Considering packaged product security

How does the need to better protect your product impact your packaging design?

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According to the World Customs Organization, product counterfeiting accounts for 5% to 7% of world trade or as much as $500 billion yearly. As a result, product security is increasingly an important part of packaging design.

Will the increase in product piracy impact your company? How does the need to better protect your product impact your packaging design? What is a good approach to defining a course of action?

It is important to establish an assessment framework for thinking rationally about applying security technology to product packaging.

Do-it-yourself examination

First you should consider the need for adding “security” to your packaging. You need to determine what is at risk and what is it costing your company. Examine likely risk factors:

• Is your brand exceedingly popular and very recognizable?

• Is there a large customer demand?

• Is there a high gross margin? (product price versus production cost)

• Are significant components or products manufactured by external providers?

• Is there evidence of product counterfeiting or gray market diversion for your product—or your competitor’s product?

If it is easy to believe that significant money can be made by brand piracy and that the obstacles to product counterfeiting or diversion are not great, it is safe to conclude your product is at risk.

Label and package considerations

Next you should assess the areas of greatest susceptibility in your product labeling or packaging. Imagine you are the pirate and are determined to copy or divert your product. Identify features such as the label or packaging that your customers identify with your product.

• What would be easy to copy or reproduce?

• What would be challenging? Why?

• How easy to replicate are the key features that customers use to authenticate their purchase?

If it's reasonable to believe that key features for product identification and authenticity enforcement are easily replicated and there are reasons to believe your product is at risk, your company would benefit from implementing product package security.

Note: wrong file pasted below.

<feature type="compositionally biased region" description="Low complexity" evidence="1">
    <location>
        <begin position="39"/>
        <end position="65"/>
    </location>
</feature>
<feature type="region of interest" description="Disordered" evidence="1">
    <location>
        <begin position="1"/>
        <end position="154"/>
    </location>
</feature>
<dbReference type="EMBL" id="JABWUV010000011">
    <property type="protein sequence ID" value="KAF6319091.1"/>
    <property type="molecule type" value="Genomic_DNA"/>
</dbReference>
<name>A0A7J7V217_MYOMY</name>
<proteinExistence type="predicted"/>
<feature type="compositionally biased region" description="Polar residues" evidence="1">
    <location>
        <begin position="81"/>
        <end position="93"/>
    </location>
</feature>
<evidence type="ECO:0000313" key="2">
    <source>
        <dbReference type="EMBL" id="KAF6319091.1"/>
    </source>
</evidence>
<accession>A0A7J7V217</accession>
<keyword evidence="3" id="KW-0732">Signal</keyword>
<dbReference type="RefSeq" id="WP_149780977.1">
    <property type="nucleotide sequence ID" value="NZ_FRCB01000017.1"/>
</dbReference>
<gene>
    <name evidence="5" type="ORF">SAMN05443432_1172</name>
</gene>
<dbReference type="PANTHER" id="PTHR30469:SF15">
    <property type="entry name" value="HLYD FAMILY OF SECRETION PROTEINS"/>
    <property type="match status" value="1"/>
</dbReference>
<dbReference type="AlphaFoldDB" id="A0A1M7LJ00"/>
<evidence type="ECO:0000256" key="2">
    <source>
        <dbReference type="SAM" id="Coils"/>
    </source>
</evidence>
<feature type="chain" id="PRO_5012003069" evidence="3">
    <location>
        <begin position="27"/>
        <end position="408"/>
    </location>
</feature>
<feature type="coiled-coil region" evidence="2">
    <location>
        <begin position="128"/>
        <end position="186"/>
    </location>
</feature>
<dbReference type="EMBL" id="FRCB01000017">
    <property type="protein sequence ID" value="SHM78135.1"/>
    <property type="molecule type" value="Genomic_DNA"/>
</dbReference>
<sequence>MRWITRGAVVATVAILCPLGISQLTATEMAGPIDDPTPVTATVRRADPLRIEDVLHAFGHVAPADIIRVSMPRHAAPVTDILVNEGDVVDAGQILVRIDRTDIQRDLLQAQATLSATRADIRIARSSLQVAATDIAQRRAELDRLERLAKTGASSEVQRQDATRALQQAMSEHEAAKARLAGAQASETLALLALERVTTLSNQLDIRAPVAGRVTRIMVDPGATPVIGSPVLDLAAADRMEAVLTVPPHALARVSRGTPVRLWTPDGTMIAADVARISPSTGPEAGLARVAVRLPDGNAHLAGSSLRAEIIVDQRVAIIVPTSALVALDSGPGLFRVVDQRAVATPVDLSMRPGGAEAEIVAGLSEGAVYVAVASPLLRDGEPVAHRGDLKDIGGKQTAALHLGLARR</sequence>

In order to design a successful product package security program it is important to focus on the key elements of your product design that will be used to authenticate and secure your product. Assess your product's packaging design and channel distribution processes.

• What unwarranted or illegal behavior are you trying to prevent?

• What packaging, labeling, or other printed information do consumers rely on to authenticate their purchases?

• What packaging, labeling, informatics do the security authorities rely on to enforce authenticity?

Understand the package

For instance, if you were attempting to protect an automotive part from counterfeiting, it would be important to understand its packaging at the point of sale. After reviewing the risk factors and understanding package security susceptibilities, you might conclude that it is important to provide security features on the product package for the consumer to utilize and covert authentication features on the product labeling for the security organization to validate authenticity.

Furthermore, if the product packaging becomes an important element to enabling authenticity you will want to establish some feature or mechanism to prevent box reuse, for example in the seal or closure design.

By establishing a framework for assessing the risks to your product and by understanding the current packaging and labeling susceptibilities, you can design key features into your product packaging that will rationally and successfully secure your product from intellectual property theft.

If you are wondering how to best protect your brand, address your questions or concerns to Gary Lerner at

About the author

Gary Lerner, a Senior Partner and CTO with the Red Oak Group, LLC, uses advanced engineering techniques, innovative security technology and information systems to secure products from tampering, fraudulent returns, counterfeiting and product diversion. Since 2000, Gary has designed and developed product security systems for more than 35 leading brands and has successfully secured more than 400 million product units.